Part 1: Setting the environment ….
A few days ago I finished a simple application tweetland.com.ar I made in order to learn more about Node.js and MongoDB … on the road I also came across Socket.IO which is a great library for real time applications.
The first is to prepare the environment. To do this first download node.js (from node.js ), after downloading the installation follows the traditional steps:
1 2 3 ./configure make make install \*
* the last step as root
Once installed, continue with the installation of modules. For this node has npm (which is Node Package Manager) that allows us to install the modules with a single command install npm . Instructions for installing npm are in your home page, also I leave
curl http://npmjs.org/install.sh | sh
At this time we have installed both node.js as its package manager npm. Usually what I usually do is create a directory in my case I call nodeapps as workspace.
Entering the same:
1 cd "path to nodeapps"
and within it begin to install the modules you require. This is important because when you install the modules npm node_modules create the directory (if not there before), and install the modules in that directory.
This is important because when we do within our code something like:
1 var sys = require('sys');
node will automatically search the directory sys module within node_modules in the current directory and not finding it will continue with the search recursively upwards, which is always important to remember where you installed the modules that we use.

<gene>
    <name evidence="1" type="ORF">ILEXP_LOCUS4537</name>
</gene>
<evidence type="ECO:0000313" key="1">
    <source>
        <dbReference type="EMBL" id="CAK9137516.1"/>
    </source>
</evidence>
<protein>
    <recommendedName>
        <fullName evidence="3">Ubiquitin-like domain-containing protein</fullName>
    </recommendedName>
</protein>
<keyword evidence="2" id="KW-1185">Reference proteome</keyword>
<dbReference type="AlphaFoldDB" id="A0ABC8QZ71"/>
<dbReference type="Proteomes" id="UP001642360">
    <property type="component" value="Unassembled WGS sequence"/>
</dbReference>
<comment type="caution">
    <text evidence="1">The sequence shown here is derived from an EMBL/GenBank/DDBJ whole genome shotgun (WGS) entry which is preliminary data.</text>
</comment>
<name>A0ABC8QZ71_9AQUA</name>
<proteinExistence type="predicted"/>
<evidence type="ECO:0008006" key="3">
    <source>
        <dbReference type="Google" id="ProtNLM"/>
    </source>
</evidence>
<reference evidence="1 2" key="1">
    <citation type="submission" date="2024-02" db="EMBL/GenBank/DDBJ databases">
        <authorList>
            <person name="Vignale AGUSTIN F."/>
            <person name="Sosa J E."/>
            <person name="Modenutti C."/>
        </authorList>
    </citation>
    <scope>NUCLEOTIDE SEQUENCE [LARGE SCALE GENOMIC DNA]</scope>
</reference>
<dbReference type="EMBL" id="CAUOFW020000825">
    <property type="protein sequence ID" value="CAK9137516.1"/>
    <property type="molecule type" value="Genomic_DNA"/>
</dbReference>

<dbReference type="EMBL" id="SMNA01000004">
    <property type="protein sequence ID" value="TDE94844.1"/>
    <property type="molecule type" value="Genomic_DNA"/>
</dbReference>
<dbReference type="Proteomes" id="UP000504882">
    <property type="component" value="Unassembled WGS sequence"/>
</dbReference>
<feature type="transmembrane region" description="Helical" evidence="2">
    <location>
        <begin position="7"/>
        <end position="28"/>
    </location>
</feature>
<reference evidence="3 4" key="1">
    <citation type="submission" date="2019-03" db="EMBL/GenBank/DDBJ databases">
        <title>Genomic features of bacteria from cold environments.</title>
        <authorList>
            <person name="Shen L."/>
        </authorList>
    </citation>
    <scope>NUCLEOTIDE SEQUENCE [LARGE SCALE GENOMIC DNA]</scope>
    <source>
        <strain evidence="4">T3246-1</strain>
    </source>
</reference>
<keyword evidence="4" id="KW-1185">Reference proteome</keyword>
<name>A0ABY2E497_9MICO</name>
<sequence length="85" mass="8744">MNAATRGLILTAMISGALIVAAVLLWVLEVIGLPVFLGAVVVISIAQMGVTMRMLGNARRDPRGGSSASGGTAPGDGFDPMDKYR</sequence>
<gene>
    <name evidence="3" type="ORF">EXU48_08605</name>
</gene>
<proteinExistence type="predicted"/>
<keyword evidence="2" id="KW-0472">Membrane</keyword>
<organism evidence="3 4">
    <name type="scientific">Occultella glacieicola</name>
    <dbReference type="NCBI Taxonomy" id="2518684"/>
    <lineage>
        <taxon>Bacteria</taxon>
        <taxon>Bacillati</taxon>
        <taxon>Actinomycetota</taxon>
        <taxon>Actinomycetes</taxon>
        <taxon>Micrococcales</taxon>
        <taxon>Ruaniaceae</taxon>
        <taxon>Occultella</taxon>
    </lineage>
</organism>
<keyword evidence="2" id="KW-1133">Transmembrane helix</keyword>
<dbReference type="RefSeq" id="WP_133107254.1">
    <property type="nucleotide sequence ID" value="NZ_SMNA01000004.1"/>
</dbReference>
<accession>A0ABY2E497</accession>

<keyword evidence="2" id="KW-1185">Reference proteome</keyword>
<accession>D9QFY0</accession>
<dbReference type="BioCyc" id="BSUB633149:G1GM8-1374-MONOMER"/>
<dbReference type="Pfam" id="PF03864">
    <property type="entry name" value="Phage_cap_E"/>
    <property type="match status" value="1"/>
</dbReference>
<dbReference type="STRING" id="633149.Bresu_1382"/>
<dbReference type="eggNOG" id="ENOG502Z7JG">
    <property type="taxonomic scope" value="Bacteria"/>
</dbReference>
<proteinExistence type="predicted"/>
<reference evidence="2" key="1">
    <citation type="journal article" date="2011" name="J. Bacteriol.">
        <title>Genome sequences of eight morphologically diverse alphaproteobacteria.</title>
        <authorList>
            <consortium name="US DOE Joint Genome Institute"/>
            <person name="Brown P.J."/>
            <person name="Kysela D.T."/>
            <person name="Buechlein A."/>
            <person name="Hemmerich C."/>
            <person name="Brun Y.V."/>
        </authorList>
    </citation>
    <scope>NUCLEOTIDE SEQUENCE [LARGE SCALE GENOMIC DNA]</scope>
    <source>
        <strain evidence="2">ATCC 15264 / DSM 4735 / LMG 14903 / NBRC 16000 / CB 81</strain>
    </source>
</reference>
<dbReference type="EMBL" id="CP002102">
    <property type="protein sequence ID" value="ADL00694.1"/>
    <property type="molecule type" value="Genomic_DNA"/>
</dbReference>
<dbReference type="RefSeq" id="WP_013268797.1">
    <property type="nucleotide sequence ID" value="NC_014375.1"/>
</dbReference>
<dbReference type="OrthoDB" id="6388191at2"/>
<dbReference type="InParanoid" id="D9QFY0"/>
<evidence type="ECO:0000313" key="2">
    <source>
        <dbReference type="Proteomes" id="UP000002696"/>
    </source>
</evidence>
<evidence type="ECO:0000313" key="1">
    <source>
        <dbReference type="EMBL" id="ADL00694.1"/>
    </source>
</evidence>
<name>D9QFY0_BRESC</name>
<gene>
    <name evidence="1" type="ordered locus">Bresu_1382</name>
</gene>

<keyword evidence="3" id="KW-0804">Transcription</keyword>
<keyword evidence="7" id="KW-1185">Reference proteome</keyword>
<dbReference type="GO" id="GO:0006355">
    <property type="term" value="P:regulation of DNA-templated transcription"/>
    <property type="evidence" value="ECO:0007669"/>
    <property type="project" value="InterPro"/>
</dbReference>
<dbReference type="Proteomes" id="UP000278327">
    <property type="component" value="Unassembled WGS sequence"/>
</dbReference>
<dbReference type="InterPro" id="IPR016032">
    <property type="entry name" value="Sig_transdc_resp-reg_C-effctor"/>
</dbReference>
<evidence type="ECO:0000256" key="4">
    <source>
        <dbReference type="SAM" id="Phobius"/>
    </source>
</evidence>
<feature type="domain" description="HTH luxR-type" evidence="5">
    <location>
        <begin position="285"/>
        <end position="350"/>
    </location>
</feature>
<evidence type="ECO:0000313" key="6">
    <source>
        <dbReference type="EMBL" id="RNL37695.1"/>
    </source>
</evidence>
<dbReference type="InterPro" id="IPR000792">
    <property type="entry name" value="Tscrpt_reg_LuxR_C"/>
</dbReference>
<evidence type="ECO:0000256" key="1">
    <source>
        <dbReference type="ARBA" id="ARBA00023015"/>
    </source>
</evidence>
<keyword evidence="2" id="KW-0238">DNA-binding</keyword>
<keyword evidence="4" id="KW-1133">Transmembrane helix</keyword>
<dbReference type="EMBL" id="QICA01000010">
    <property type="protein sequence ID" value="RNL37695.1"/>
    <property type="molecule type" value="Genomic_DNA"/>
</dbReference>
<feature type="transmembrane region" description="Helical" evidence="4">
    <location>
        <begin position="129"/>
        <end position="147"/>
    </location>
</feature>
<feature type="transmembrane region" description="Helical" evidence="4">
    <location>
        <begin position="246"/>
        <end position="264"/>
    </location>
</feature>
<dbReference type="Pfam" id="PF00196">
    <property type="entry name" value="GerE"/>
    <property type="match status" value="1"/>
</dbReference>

Before going further make the installation of some modules used, these are express, socket.io, mongoose.
And this is precisely the last module we will use to interact with our database MongoDB, which is an object-oriented database (JSON), high performance and scalable. (in another post I will explain a little more how it works because it is a relatively new and very interesting).
To install you have to download the appropriate version from download , and once discharged, proceed to decompress
pepo@sokol:~/DESARROLLO/POSTS/node_socket_mongo$ wget http://fastdl.mongodb.org/linux/mongodb-linux-i686-2.0.2.tgz
2012-02-28 11:42:19 (1.06 MB/s) - `mongodb-linux-i686-2.0.2.tgz’ saved [38157227⁄38157227]
pepo@sokol:~/DESARROLLO/POSTS/node_socket_mongo$ tar -xzf mongodb-linux-i686-2.0.2.tgz
Once unpacked and could start the service mongod and start, but I’d rather create the directory structure I will use my base, create two directories for data and logs, the first store the files of the database and the second of logs. I also create the configuration file with which I will start the service, in my case is as follows:
1 2 3 4 5 6 7 cat mongod.config dbpath = /home/pepo/nodeapps/data/ logpath =/home/pepo/nodeapps/logs/mongodb.log bind\_ip = 127.0.0.1 noauth = true verbose = true
Bind_ip option is set to only listen on localhost requests (since by default it does on all interfaces) and indicate that we will not configure the authentication and verbose.
To start the service simply run:
1 bin/mongod --config mongod.config \*
* Inside the unzipped directory MongoDB
we see something like this:
1 2 # mongodb-linux-i686-2.0.2/bin/mongod --config mongod.config all output going to: ./logs/mongodb.log
Finally to test the service entered as follows (always from the binary directory MongoDB):
1 2 3 4 5 pepo@sokol:bin$ ./mongo MongoDB shell version: 2.0.2 connecting to: test \> show dbs local (empty)
Well, with this we have our environment set up and configured to start programming applications in node.js with MongoDB, but that will be for the next post….
Author Javier Viola